Researchers have developed a new self-assembling silver membrane that can capture carbon dioxide (CO2) emissions before they can spread in the atmosphere.
Researchers used a never before attempted technique and seeded their gas separation membrane with only a tiny deposit of the valuable metal, leveraging the flow of CO2 itself to grow tiny silver crystals or dendrites on the membrane.
These dendrites will increase the efficiency of the structure, allowing for large amounts of CO2 and oxygen to flow through without having to use as much of the precious metal as in previous methods.
“We didn’t build the entire membrane from silver,” explains carbon capture engineer Greg Mutch from Newcastle University in the UK.
“Instead, we added a small amount of silver and grew it within the membrane, adding the functionality we desired.“
The process comes under something called carbon capture and storage (CCS, aka carbon sequestration) which includes a vast range of approaches for filtering CO2 emissions, with the aim of preventing them from flowing into the atmosphere.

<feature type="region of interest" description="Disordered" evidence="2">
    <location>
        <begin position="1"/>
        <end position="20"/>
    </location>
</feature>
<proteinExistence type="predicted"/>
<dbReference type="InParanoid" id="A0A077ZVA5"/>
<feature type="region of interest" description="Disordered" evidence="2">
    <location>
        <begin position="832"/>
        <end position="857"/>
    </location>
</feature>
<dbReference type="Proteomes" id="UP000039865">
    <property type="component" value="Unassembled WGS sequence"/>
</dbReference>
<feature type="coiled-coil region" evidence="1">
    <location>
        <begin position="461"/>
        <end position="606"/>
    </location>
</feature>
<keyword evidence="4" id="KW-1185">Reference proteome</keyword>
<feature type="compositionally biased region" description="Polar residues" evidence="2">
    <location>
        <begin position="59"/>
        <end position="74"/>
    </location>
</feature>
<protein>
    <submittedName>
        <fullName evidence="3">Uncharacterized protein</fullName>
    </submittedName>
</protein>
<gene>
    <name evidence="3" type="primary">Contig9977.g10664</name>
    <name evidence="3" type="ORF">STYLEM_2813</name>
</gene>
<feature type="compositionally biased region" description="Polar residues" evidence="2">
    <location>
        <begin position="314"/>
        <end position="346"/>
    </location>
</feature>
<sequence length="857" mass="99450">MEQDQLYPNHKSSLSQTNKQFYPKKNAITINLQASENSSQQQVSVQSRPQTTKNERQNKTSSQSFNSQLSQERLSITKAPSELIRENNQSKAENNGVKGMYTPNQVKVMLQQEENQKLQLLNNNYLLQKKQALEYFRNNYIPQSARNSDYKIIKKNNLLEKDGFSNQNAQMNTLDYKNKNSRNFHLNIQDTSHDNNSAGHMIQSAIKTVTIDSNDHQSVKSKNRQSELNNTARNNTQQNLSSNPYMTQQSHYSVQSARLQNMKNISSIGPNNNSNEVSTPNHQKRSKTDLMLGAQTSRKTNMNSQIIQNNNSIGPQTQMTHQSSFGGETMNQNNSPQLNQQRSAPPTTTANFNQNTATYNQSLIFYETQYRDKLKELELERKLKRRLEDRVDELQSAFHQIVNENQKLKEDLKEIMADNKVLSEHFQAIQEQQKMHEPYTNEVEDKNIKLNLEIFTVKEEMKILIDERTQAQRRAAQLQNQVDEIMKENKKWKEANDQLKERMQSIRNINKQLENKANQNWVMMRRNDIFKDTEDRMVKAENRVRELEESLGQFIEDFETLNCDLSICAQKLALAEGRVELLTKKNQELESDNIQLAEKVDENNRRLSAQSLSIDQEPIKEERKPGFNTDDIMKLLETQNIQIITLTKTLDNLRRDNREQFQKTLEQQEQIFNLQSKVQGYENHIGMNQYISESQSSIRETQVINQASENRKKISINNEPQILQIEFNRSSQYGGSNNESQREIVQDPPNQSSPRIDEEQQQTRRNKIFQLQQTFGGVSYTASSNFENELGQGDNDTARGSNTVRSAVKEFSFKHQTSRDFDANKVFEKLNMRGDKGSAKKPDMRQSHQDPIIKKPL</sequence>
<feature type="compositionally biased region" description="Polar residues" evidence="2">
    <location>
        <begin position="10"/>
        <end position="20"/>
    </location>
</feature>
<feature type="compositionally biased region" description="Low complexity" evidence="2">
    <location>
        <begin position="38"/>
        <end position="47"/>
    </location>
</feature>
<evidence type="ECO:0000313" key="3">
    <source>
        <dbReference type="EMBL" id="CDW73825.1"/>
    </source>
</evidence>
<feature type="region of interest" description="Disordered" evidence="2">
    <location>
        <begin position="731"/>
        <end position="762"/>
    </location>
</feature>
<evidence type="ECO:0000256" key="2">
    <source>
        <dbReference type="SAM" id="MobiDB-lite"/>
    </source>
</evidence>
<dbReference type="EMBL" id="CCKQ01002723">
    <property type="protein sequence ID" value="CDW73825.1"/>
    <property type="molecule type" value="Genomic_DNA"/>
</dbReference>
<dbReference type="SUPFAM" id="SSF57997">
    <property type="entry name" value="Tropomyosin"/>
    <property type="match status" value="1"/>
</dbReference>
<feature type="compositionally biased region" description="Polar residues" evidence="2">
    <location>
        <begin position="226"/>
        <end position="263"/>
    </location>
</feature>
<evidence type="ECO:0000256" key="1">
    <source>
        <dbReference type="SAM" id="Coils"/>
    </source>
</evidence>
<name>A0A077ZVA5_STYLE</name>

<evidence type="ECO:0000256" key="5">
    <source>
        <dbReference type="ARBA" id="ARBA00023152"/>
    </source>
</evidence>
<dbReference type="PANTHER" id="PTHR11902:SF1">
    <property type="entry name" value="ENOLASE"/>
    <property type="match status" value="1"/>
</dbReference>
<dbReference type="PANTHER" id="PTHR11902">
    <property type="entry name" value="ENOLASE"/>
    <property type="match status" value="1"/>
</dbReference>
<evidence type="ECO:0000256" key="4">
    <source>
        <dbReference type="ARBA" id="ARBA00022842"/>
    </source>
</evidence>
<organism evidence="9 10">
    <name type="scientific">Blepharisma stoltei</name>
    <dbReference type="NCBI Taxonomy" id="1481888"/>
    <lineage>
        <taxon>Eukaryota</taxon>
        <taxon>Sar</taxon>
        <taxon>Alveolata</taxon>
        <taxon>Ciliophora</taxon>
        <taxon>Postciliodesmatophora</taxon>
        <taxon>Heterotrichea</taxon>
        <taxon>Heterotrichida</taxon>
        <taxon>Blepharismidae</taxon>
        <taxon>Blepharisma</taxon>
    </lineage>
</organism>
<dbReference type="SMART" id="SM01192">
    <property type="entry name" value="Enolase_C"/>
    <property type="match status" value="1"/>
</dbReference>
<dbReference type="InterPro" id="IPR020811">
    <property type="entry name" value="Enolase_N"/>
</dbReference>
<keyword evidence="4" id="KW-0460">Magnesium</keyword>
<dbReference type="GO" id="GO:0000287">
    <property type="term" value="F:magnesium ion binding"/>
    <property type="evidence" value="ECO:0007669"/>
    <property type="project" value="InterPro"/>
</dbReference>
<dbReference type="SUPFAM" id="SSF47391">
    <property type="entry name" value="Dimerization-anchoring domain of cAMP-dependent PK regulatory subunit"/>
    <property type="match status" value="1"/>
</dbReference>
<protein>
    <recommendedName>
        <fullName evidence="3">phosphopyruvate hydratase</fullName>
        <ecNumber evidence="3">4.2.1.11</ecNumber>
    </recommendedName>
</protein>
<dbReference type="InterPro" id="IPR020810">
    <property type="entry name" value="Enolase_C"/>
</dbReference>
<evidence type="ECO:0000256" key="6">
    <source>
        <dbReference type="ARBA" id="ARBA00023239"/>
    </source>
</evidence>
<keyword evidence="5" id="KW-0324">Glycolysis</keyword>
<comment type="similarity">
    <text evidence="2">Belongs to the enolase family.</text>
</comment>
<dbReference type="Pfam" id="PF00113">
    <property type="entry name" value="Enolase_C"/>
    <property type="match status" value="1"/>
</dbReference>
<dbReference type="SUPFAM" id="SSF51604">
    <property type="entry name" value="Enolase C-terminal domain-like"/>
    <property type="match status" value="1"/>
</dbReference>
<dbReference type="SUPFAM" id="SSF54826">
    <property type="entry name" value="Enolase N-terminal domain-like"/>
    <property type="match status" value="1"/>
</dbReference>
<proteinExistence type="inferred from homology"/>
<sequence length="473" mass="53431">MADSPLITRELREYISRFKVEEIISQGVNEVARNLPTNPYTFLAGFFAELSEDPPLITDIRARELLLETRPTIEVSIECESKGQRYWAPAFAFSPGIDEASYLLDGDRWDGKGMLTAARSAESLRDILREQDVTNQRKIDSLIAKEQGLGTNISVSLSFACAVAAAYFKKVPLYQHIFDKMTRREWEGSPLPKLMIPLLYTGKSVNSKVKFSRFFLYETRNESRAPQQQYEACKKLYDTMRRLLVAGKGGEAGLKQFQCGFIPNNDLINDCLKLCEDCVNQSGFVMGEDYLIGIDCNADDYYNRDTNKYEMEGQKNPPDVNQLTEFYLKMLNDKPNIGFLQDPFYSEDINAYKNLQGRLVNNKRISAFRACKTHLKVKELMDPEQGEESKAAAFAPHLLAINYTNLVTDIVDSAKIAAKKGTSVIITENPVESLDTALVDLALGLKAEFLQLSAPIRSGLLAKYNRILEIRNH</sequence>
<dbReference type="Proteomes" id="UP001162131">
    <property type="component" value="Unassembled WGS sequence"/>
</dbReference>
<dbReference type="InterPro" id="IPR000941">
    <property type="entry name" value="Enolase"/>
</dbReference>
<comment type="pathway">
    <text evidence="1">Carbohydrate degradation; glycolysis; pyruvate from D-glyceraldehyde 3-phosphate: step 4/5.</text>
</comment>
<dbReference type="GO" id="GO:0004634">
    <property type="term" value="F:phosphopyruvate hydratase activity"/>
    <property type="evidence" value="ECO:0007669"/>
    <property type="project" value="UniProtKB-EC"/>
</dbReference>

There are a lot of CCS ideas out there but the main factor which is holding back these ideas is the cost involved which is very high with most of them. Coming to silver, we know that silver is a precious element and it is costly but very less people know that it is very effective in CCS application.
Now silver is costly but Mutch’s team figured out a way of extracting the benefits silver in the CO2 separation process, while not actually needing a whole lot of the element itself and that might decrease the costs solving the main problem in CCS.
So, let us hope that this research comes into usage very soon thus reducing industrial CO2 emission as much as possible saving our nature.Recommend0 recommendationsPublished in